NSUserDefaults domain is written to disk as an XML property list. When an XML plist contains an NSData, the data is represented in text in hexadecimal (plus some whitespace for readability) -- each byte in your data becomes two characters of text, so your 50 MB data becomes 100 MB.
What's more, property lists aren't random access files: if you (or in this case, Apple's implementation of
NSUserDefaults) want to read a value in a property list on disk, the entire file is read and parsed to create an
NSDictionary. If you make a change and want it persisted to disk, the entire dictionary is serialized and written out to a file. Thus, Reading and parsing or serializing and writing takes a lot longer for a 100 MB file than a 1 kB file. This will happen any time you (or some code in Apple's frameworks, since they use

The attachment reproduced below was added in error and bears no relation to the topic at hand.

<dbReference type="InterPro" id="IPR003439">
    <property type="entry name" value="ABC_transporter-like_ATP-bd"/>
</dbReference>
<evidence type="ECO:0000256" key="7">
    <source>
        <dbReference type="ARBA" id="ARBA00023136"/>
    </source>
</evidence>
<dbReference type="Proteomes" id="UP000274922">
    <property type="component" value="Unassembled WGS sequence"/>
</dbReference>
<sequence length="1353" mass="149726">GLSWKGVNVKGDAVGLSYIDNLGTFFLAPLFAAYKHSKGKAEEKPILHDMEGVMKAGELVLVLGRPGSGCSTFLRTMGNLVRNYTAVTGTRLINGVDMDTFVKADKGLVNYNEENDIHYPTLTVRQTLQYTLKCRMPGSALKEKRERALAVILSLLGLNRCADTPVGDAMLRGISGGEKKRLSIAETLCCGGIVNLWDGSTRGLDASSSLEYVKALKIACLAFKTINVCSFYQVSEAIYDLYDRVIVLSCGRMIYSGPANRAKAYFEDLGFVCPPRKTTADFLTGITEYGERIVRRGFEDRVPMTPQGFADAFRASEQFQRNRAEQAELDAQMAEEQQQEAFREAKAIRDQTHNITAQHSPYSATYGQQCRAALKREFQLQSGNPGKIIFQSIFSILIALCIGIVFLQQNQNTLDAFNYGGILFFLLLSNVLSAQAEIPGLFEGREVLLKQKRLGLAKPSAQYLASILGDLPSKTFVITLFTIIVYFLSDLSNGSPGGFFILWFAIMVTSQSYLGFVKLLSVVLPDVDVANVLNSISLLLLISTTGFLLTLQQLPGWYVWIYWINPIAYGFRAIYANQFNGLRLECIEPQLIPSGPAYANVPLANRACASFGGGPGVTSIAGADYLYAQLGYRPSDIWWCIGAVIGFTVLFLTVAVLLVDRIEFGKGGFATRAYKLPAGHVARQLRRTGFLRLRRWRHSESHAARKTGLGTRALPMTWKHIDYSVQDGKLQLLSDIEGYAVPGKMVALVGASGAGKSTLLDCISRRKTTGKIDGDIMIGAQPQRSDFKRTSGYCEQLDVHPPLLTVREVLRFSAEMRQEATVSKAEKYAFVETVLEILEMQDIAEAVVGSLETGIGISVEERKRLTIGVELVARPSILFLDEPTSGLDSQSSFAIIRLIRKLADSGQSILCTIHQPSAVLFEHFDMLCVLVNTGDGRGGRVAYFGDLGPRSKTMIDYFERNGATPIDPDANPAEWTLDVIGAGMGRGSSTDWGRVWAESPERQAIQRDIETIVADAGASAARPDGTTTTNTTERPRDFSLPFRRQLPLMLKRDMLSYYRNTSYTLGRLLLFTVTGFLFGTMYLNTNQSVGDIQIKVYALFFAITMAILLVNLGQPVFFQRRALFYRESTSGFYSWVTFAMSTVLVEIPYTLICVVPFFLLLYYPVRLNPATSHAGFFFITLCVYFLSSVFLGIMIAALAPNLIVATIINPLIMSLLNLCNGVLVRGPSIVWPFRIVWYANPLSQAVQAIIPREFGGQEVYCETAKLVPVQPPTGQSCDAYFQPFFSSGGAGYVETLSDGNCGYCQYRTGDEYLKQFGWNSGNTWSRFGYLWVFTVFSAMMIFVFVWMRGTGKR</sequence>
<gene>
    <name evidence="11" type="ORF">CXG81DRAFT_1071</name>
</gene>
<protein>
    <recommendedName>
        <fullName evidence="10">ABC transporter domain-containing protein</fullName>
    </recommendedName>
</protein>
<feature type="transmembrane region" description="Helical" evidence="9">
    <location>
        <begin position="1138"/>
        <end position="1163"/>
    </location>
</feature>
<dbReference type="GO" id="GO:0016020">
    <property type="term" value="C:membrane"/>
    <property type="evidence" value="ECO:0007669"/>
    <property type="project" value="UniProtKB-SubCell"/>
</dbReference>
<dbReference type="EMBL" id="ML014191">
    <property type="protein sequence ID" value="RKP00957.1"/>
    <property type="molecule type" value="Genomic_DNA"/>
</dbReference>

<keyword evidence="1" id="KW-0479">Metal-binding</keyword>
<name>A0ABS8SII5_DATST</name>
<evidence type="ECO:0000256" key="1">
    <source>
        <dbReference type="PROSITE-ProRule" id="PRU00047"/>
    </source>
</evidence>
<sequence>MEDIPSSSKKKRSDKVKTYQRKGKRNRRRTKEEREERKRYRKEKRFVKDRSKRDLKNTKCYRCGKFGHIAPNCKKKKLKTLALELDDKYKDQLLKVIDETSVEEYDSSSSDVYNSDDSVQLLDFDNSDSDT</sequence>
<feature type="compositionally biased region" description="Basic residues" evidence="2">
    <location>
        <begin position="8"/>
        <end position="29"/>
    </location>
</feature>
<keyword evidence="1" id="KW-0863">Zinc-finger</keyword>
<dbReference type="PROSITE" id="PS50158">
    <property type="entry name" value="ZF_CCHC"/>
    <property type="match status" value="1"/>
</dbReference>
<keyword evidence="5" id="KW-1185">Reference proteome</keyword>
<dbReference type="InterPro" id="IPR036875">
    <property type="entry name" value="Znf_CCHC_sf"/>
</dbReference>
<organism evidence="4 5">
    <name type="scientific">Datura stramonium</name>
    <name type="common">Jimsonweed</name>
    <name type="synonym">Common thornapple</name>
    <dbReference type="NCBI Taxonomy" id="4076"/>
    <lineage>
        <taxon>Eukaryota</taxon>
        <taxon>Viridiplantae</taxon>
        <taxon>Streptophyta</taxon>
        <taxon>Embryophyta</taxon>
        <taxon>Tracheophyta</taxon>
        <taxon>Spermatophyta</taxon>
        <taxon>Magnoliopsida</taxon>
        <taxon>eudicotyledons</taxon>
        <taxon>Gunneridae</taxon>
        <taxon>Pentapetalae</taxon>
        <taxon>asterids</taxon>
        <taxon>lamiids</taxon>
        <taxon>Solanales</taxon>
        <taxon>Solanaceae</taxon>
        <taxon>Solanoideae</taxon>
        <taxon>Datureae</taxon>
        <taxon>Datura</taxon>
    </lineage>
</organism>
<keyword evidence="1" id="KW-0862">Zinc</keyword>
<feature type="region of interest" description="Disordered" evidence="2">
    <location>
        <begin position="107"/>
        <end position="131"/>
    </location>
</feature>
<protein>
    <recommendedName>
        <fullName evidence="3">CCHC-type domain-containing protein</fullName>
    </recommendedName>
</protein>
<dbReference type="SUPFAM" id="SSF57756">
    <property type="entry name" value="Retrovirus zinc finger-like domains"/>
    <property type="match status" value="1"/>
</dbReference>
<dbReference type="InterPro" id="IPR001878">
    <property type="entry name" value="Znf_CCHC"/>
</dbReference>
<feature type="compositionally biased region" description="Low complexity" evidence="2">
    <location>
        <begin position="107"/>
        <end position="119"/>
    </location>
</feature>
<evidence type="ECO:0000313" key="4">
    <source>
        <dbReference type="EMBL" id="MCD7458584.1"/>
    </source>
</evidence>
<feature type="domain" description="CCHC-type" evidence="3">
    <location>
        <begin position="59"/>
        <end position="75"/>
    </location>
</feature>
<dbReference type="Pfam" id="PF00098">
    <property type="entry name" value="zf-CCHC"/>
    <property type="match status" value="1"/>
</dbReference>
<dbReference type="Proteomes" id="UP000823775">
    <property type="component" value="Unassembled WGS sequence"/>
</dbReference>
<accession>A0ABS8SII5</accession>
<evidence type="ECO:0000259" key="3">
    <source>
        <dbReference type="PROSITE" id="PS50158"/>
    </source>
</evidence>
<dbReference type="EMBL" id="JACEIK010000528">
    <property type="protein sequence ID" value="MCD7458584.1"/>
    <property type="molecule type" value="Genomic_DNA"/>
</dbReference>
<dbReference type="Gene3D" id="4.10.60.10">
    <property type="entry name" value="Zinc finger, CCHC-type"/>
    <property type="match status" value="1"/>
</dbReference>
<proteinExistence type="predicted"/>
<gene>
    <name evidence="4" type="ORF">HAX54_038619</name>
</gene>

NSUserDefaults internally on occasion) call
-[NSUserDefaults synchronize], which may happen many times over the lifecycle of your app.
If you already have an NSData, it's not hard to put it in a file yourself -- that's what
-[NSData initWithContentsOfFile:] and
-[NSData writeToFile:atomically:] are for. (And it's only a line or two more to get a path for reading/writing in the app's docs directory; see the Xcode project templates for several examples.)